Healthcare IT can compromise patient safety, but studies show that lack of it may present an even greater risk.
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"The lottery is a tax on people who don't understand mathematics."
It's one of my favorite truisms because it aptly describes the magical thinking that so many people buy into about their chances of winning that $100 million jackpot, despite the fact that a person is more likely to get hit by lightning on his birthday.
This truism also applies to misconceptions about lots of other probabilities -- like the risk of developing a serious reaction to the measles vaccine versus the benefits of averting a life-threatening measles epidemic. Or the risk of getting the wrong medication due to an EHR glitch versus the benefits that come from replacing paper with digital files. Those benefits include better care coordination, zero risk of misreading physicians' illegible handwriting, and monitoring of drug/drug and drug/food interactions.
Probability is not one of our strong suits as a nation, and unfortunately that weakness plays into the mass media's tendency to run scary headlines that talk about the "digital menace."
A recent Bloomberg article, "Digital Health Records' Risks Emerge as Deaths Blamed on Systems", illustrates my point. The piece starts out describing the case of an 84-year-old woman who was rushed to the hospital for a suspected stroke and eventually died because, says her physician son Scot Silverstein, one of the drugs she needed had inadvertently dropped off the medication list in the hospital's EHR system.
Silverstein is quoted as saying, "I had the indignity of watching them put her in a body bag and put her in a hearse in my driveway ... My mom would be around right now, bopping around, if they had simply not forgotten to give her $2 of medicine."
Dr. Silverstein certainly had reason to be indignant and to hold the hospital involved accountable, but anyone reading this article might easily jump to the conclusion that EHRs are a huge threat to life and limb. Just how much of a threat are they?
There are no large-scale controlled studies that I know of that do a head-to-head comparison of paper and digital medical records systems, but there's enough available data to estimate the relative risks of each.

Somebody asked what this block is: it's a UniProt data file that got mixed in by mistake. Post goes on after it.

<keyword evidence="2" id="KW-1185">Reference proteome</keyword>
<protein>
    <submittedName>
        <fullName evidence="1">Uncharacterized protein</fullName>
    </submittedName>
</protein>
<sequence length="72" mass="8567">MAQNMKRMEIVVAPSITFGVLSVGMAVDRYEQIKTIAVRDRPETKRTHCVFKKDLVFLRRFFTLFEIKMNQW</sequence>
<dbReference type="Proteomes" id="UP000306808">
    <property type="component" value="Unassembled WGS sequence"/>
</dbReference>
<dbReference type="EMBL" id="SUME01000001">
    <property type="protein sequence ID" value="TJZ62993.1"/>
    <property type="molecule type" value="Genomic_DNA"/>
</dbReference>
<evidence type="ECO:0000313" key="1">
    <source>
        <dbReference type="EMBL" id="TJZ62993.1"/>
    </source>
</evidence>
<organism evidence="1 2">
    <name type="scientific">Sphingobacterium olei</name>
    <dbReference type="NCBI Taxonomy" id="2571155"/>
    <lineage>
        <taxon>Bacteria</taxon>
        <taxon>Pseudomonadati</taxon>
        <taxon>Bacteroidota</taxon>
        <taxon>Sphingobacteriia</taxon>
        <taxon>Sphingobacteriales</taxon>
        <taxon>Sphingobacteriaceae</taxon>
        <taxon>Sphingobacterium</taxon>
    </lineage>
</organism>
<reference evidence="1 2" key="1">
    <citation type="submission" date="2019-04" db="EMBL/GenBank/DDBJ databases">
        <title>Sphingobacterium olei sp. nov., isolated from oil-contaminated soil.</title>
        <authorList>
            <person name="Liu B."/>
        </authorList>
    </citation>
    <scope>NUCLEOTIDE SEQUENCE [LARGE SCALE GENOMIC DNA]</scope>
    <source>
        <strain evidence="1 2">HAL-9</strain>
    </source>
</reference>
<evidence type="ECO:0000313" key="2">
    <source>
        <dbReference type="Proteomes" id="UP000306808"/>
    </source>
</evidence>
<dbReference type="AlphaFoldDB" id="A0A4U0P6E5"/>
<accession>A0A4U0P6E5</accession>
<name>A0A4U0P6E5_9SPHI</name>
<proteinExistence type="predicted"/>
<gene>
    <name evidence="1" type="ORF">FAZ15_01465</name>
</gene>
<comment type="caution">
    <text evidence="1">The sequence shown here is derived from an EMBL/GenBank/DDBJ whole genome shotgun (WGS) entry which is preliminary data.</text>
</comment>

In 1999, The Institute of Medicine published its now-famous report "To Err is Human: Building a Safer Health System." Based on an analysis of adverse events in two large studies conducted in the mostly pre-EHR 1990s, IOM estimated that between 44,000 and 98,000 Americans die each year from medical errors. The original studies that this range was based on found adverse events occurred in 2.9% to 3.7% of hospitalizations.
On the other hand, a 2012 report from the Office of the National Coordinator for Health Information Technology (ONC), citing another IOM analysis, found that health information systems were involved in less than 1% of reported errors. Similarly, the Pennsylvania Patient Safety Authority looked at patient safety as it relates to EHRs and found that only 3,900 of 1.7 million reports were found to involve health IT.
So let's do the math: The Pennsylvania report suggests 0.2% of adverse events involve HIT, vs. at least 2.9% in the paper world. Put another way, the probability of being harmed if your medical records reside in paper files is about 14 times greater than if they were in electronic form.
That's not to trivialize the problems that can go wrong in EHR systems that would probably not happen in a paper world. A case in point: When a physician is given a drop-down menu with an alphabetical list of medications to choose from, it's easy to accidently click on Ativan instead of Atenolol if they are listed next to one another.
And the Bloomberg article rightly points out that while providers and manufacturers must report defective medical devices, software companies that make electronic medical records are under no such requirement.
To be sure, hospitals and vendors should be held responsible for the functionality and proper use of EHRs. With that in mind, ONC recently published a detailed plan to encourage all stakeholders to report health-IT related incidents and hazards to patient safety organizations. On a similar note, the federal government does need to write enforceable regulations, as John Halamka, MD, CIO at Beth Israel Deaconess Medical Center in Boston recently pointed out.
But even with such safeguards in place, clinicians and patients both need to put the risks in perspective. The statistics suggest a lot more patients are harmed by paper than by digital records.
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